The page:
17 Where Can the Water Come from?

18 Groundwater Groundwater is water that is stored underground in what is called aquifers. This water can be pumped to the surface for us to use. It is commonly used for agricultural irrigation. Because it is so widely used for agriculture, it can contain agricultural contaminants, like: Nitrates

19 Runoff Runoff is water that originates as precipitation, in the form of rain or snow. Gravity causes this water to flow down towards sea-level in rivers and streams. Rivers can be dammed to collect that runoff water, so it can be used by people. Damming a river, or pumping water directly from a river can have detrimental effects on the river ecosystem. On the Monterey Peninsula, a majority of the water we use is pumped from the Carmel River. State regulators have restricted our use of Carmel River water, and we must reduce our pumping from the river by 70% by 2016. Endangered Steelhead trout use the Carmel River as a tributary to spawn. Our pumping of water from the river leaves little left for the Steelhead to swim in upstream to spawn.

20 Desalinization Desalinization is the process of taking water from the ocean, and turning it into fresh water by removing the salt and other minerals dissolved in it. This method is great for coastal communities, since the ocean’s salty water constitutes 97% of all of the precious life blood on the planet. The unfortunate side of the desalinization process is that it requires massive energy expenses to purify the water, and negative environmental effects can result from poor management of: where the water is pumped from where the salty brine that is left over after the water is purified is disposed of Two main methods of commercial desalinization: Distillation Reverse Osmosis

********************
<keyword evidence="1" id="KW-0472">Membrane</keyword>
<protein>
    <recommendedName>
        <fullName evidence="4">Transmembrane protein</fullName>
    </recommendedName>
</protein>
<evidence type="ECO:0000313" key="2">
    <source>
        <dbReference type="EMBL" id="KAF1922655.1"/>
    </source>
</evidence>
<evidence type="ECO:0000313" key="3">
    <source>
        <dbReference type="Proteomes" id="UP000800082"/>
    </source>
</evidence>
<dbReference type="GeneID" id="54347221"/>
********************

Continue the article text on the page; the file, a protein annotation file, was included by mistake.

21 Distillation

22 Reverse Osmosis



25 Major Players for Conservation Methods
Cal Am Desalination Monterey Regional Water Pollution Control Agency (MRWPCA) Portfolio approach as well as Ground Water Replenishment(GWR) and Regional Urban Water Augmentation Project. (RUWAP) -Cal Am Proposal (2011)

26 Major Players for Conservation Methods
Marina Coast Water District RUWAP Greater Monterey County Regional Water Management Group Integrated Regional Water Management Plan (IRWMP)

27 Monopolization


29 Politics It is not a matter of IF people oppose water conservation…
It is a matter of HOW the water will be conserved.

30 Competing Arguments Against Water Conservation Methods